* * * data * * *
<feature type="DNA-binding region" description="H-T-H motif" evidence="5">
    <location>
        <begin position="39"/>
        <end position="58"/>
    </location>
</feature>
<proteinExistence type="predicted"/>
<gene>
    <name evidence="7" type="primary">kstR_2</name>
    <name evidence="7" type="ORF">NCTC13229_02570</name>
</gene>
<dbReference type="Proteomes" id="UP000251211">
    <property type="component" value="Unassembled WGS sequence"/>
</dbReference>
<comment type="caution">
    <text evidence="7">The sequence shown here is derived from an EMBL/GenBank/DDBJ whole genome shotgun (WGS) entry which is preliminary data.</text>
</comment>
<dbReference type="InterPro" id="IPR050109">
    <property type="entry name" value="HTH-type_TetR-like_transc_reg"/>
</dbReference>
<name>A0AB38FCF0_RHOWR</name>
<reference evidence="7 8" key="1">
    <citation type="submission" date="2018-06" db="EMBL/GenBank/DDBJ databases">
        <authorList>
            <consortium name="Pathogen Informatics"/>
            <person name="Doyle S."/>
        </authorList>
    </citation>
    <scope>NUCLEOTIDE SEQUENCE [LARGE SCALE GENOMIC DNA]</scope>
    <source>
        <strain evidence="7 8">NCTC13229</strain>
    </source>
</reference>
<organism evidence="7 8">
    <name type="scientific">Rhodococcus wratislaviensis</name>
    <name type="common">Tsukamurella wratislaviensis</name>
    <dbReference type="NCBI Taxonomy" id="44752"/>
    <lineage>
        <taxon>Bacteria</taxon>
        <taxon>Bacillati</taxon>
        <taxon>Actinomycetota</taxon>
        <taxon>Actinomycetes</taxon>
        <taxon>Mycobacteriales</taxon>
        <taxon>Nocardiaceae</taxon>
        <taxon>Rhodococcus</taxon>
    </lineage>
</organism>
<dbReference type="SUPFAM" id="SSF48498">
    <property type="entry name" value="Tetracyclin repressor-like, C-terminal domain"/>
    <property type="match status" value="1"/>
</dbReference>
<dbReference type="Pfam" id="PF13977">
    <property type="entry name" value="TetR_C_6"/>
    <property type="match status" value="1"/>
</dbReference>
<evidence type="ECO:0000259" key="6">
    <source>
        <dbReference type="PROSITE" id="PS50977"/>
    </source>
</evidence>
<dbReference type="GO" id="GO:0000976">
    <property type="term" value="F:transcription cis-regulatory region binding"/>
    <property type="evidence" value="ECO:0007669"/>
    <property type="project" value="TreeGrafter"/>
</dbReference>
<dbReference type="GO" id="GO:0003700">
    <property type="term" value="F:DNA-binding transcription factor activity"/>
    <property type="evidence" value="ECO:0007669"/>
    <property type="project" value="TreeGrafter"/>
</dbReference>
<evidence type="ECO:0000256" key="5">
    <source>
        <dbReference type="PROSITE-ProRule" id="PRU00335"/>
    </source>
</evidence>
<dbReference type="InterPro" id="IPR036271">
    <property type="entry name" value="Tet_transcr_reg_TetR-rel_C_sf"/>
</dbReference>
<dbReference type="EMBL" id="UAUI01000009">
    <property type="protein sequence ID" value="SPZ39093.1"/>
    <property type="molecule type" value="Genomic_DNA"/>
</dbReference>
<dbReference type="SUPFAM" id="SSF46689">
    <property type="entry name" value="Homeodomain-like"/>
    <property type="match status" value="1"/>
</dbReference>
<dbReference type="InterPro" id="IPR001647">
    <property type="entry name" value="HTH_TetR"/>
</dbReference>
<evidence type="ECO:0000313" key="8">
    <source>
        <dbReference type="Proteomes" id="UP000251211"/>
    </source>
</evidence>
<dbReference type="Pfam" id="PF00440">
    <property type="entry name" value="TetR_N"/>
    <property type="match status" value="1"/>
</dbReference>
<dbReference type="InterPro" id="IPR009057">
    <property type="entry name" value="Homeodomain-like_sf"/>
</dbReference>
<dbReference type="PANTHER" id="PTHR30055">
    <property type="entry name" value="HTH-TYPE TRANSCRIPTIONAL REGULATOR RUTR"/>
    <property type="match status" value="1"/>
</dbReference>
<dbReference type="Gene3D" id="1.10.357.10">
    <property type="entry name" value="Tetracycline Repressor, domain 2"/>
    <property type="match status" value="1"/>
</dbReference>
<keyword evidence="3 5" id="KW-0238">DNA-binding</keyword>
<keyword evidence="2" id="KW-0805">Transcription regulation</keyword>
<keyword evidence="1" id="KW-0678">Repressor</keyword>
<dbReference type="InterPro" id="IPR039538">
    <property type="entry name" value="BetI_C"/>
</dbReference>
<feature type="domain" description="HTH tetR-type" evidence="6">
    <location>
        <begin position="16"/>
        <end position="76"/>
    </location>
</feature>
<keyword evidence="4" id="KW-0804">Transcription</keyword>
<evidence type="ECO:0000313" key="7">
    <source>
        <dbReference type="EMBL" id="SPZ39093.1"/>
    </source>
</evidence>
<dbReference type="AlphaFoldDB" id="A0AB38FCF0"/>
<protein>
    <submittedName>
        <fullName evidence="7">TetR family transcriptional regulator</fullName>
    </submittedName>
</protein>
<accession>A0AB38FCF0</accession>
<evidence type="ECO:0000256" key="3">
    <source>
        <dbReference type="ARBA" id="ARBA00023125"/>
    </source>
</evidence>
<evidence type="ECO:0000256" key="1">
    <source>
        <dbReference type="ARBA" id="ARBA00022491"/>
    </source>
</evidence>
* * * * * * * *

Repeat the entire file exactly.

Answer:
<feature type="DNA-binding region" description="H-T-H motif" evidence="5">
    <location>
        <begin position="39"/>
        <end position="58"/>
    </location>
</feature>
<proteinExistence type="predicted"/>
<gene>
    <name evidence="7" type="primary">kstR_2</name>
    <name evidence="7" type="ORF">NCTC13229_02570</name>
</gene>
<dbReference type="Proteomes" id="UP000251211">
    <property type="component" value="Unassembled WGS sequence"/>
</dbReference>
<comment type="caution">
    <text evidence="7">The sequence shown here is derived from an EMBL/GenBank/DDBJ whole genome shotgun (WGS) entry which is preliminary data.</text>
</comment>
<dbReference type="InterPro" id="IPR050109">
    <property type="entry name" value="HTH-type_TetR-like_transc_reg"/>
</dbReference>
<name>A0AB38FCF0_RHOWR</name>
<reference evidence="7 8" key="1">
    <citation type="submission" date="2018-06" db="EMBL/GenBank/DDBJ databases">
        <authorList>
            <consortium name="Pathogen Informatics"/>
            <person name="Doyle S."/>
        </authorList>
    </citation>
    <scope>NUCLEOTIDE SEQUENCE [LARGE SCALE GENOMIC DNA]</scope>
    <source>
        <strain evidence="7 8">NCTC13229</strain>
    </source>
</reference>
<organism evidence="7 8">
    <name type="scientific">Rhodococcus wratislaviensis</name>
    <name type="common">Tsukamurella wratislaviensis</name>
    <dbReference type="NCBI Taxonomy" id="44752"/>
    <lineage>
        <taxon>Bacteria</taxon>
        <taxon>Bacillati</taxon>
        <taxon>Actinomycetota</taxon>
        <taxon>Actinomycetes</taxon>
        <taxon>Mycobacteriales</taxon>
        <taxon>Nocardiaceae</taxon>
        <taxon>Rhodococcus</taxon>
    </lineage>
</organism>
<dbReference type="SUPFAM" id="SSF48498">
    <property type="entry name" value="Tetracyclin repressor-like, C-terminal domain"/>
    <property type="match status" value="1"/>
</dbReference>
<dbReference type="Pfam" id="PF13977">
    <property type="entry name" value="TetR_C_6"/>
    <property type="match status" value="1"/>
</dbReference>
<evidence type="ECO:0000259" key="6">
    <source>
        <dbReference type="PROSITE" id="PS50977"/>
    </source>
</evidence>
<dbReference type="GO" id="GO:0000976">
    <property type="term" value="F:transcription cis-regulatory region binding"/>
    <property type="evidence" value="ECO:0007669"/>
    <property type="project" value="TreeGrafter"/>
</dbReference>
<dbReference type="GO" id="GO:0003700">
    <property type="term" value="F:DNA-binding transcription factor activity"/>
    <property type="evidence" value="ECO:0007669"/>
    <property type="project" value="TreeGrafter"/>
</dbReference>
<evidence type="ECO:0000256" key="5">
    <source>
        <dbReference type="PROSITE-ProRule" id="PRU00335"/>
    </source>
</evidence>
<dbReference type="InterPro" id="IPR036271">
    <property type="entry name" value="Tet_transcr_reg_TetR-rel_C_sf"/>
</dbReference>
<dbReference type="EMBL" id="UAUI01000009">
    <property type="protein sequence ID" value="SPZ39093.1"/>
    <property type="molecule type" value="Genomic_DNA"/>
</dbReference>
<dbReference type="SUPFAM" id="SSF46689">
    <property type="entry name" value="Homeodomain-like"/>
    <property type="match status" value="1"/>
</dbReference>
<dbReference type="InterPro" id="IPR001647">
    <property type="entry name" value="HTH_TetR"/>
</dbReference>
<evidence type="ECO:0000313" key="8">
    <source>
        <dbReference type="Proteomes" id="UP000251211"/>
    </source>
</evidence>
<dbReference type="Pfam" id="PF00440">
    <property type="entry name" value="TetR_N"/>
    <property type="match status" value="1"/>
</dbReference>
<dbReference type="InterPro" id="IPR009057">
    <property type="entry name" value="Homeodomain-like_sf"/>
</dbReference>
<dbReference type="PANTHER" id="PTHR30055">
    <property type="entry name" value="HTH-TYPE TRANSCRIPTIONAL REGULATOR RUTR"/>
    <property type="match status" value="1"/>
</dbReference>
<dbReference type="Gene3D" id="1.10.357.10">
    <property type="entry name" value="Tetracycline Repressor, domain 2"/>
    <property type="match status" value="1"/>
</dbReference>
<keyword evidence="3 5" id="KW-0238">DNA-binding</keyword>
<keyword evidence="2" id="KW-0805">Transcription regulation</keyword>
<keyword evidence="1" id="KW-0678">Repressor</keyword>
<dbReference type="InterPro" id="IPR039538">
    <property type="entry name" value="BetI_C"/>
</dbReference>
<feature type="domain" description="HTH tetR-type" evidence="6">
    <location>
        <begin position="16"/>
        <end position="76"/>
    </location>
</feature>
<keyword evidence="4" id="KW-0804">Transcription</keyword>
<evidence type="ECO:0000313" key="7">
    <source>
        <dbReference type="EMBL" id="SPZ39093.1"/>
    </source>
</evidence>
<dbReference type="AlphaFoldDB" id="A0AB38FCF0"/>
<protein>
    <submittedName>
        <fullName evidence="7">TetR family transcriptional regulator</fullName>
    </submittedName>
</protein>
<accession>A0AB38FCF0</accession>
<evidence type="ECO:0000256" key="3">
    <source>
        <dbReference type="ARBA" id="ARBA00023125"/>
    </source>
</evidence>
<evidence type="ECO:0000256" key="1">
    <source>
        <dbReference type="ARBA" id="ARBA00022491"/>
    </source>
</evidence>